The Turkish information security researcher Melih Sevim contacted the journalists. He said that he was able to detect a vulnerability in iCloud, which allowed him to view some of the data of other accounts in the service - for example, notes in other people accounts. The researcher was able to access both the data of random accounts and to purposefully disclose information on specific users - for this he needed to know the phone number associated with the service.
According to Melih, he was able to discover this bug in October 2018 and already in November, passed it to Apple. He attached detailed instructions on how to reproduce the bug and provided a video demonstration of exploiting the vulnerability.
Apple representatives told the researcher in November 2018 that the bug was fixed but stressed that the company had detected it before it was reported. After that, the ticket was closed immediately.
According to the researcher’s explanations, this vulnerability has appeared due to the fact that a phone number stored in the billing information of an Apple ID account is connected with an iCloud account. Such a connection occurred when using the service on the device with the corresponding number.
The researcher's certain manipulations allowed him to add and save the number associated with someone else's iCloud account, and then receive partial access to the data of this account.
“Suppose that the mobile number for the account firstname.lastname@example.org is 012345. If I enter the mobile number 012345 in my Apple ID, which is registered at email@example.com, I will be able to see certain data on the zzz account.”
According to the researcher, during these experiments, he managed to get access to the notes of iCloud users, which contained a lot of important information - including bank accounts information.
Since the vulnerability was contained in the iCloud settings section for iOS devices, Apple was able to fix it remotely in the background. To do this, it was not necessary to release a separate iOS update.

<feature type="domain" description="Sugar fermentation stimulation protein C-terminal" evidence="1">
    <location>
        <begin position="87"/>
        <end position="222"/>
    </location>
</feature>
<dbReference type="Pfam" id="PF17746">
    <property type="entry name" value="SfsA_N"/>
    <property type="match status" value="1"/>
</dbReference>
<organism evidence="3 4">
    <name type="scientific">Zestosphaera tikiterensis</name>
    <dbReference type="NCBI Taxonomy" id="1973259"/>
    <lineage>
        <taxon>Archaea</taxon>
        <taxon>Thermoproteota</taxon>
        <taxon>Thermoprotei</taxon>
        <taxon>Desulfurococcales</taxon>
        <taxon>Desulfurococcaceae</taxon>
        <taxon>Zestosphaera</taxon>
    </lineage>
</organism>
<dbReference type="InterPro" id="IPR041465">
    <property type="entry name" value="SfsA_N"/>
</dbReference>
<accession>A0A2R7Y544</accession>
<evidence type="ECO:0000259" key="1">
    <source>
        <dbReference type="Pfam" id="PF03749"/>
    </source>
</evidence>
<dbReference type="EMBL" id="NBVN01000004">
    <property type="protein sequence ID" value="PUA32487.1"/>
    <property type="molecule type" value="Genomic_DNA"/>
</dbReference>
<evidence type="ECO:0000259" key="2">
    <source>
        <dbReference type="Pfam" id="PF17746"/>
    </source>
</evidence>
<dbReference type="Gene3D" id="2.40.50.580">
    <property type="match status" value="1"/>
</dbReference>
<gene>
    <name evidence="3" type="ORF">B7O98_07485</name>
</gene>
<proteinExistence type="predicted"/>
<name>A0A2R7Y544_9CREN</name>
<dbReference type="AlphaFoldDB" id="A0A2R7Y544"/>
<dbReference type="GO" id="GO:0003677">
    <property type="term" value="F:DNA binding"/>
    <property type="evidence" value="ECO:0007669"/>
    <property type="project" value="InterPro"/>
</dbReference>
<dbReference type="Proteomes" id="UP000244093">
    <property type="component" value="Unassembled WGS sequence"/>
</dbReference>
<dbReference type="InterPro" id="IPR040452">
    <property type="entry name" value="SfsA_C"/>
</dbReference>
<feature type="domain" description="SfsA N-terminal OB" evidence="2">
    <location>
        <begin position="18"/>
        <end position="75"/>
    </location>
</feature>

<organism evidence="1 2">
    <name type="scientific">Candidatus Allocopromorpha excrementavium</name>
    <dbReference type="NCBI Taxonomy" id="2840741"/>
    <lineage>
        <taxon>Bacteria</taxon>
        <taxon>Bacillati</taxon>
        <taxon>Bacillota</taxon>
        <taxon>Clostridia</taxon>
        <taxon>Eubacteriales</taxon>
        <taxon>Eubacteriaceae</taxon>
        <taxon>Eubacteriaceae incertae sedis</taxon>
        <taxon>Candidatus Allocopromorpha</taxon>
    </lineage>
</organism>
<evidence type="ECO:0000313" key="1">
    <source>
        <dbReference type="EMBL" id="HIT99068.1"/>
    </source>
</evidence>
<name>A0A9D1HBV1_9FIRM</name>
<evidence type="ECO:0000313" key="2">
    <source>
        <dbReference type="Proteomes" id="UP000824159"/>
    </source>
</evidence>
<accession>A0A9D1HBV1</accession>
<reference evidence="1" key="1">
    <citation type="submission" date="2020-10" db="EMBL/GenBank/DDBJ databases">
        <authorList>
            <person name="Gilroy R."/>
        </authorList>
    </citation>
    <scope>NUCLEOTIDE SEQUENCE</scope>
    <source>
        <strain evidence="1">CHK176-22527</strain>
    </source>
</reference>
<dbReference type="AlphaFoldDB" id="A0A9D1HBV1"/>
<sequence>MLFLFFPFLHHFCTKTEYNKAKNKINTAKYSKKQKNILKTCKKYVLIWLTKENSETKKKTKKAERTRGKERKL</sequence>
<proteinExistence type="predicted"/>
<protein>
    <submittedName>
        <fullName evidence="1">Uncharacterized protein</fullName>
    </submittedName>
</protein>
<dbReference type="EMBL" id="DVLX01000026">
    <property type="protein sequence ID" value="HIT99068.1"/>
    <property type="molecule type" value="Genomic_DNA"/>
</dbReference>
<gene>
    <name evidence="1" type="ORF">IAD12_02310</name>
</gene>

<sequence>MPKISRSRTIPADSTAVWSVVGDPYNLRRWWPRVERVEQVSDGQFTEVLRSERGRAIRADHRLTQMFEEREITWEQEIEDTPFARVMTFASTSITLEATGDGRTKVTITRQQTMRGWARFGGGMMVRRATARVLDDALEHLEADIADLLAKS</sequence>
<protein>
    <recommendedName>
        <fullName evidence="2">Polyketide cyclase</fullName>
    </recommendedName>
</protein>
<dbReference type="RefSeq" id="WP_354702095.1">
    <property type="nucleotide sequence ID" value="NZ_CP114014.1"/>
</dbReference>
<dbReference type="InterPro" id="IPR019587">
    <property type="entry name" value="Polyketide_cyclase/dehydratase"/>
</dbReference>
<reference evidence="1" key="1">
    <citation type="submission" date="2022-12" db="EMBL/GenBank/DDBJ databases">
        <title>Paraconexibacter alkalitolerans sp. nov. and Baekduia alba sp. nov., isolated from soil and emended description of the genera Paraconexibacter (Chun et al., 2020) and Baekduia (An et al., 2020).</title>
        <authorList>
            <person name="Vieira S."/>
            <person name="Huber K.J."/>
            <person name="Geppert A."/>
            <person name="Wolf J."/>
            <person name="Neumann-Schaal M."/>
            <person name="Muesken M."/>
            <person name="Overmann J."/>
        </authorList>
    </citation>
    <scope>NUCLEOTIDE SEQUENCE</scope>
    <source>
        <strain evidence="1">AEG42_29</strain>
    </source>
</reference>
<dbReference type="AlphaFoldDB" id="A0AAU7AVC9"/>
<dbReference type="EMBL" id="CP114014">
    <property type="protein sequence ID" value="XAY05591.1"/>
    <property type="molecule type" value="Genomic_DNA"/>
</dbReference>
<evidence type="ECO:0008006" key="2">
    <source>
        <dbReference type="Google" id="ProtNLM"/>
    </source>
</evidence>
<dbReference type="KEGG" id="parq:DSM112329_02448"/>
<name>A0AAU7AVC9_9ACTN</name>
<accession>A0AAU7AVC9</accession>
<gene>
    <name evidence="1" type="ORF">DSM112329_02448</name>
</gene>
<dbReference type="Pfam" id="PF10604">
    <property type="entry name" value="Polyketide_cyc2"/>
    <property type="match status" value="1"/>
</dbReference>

Melih provided journalists with messages where Apple Security Team officials confirm the existence of the problem and report that it has already been fixed.
In response to the letter from The Hacker News website, Apple also confirmed the vulnerability and said that: "It was fixed as early as November 2018," ignoring questions about how long the vulnerability was present in the system, the approximate number of users whose data were disclosed, and was there evidence of its exploitation by hackers.
Also recently, it became known of another bug in FaceTime, which allows the caller to gain access to someone else's microphone and camera, even if the call was not answered. Developers were forced to disable Group FaceTime to protect users.
Later it became known that the mother of the teenager who discovered the vulnerability was trying to notify Apple a week before it became known about it. No one responded to her posts in social networks and bug reports.
Positive Technologies researchers also found other vulnerabilities in Apple products. In the summer of 2018, the company released an update for macOS High Sierra 10.13.4, which eliminates the vulnerability in the firmware of personal computers (CVE-2018-4251), discovered by Maxim Goryachiy and Mark Yermolov. The vulnerability allowed to exploit a dangerous error in the subsystem of the Intel Management Engine.
New vulnerabilities appear and get fixed. At the same time, it is also impossible to get rid of numerous new Apple malware appearing on daily basis.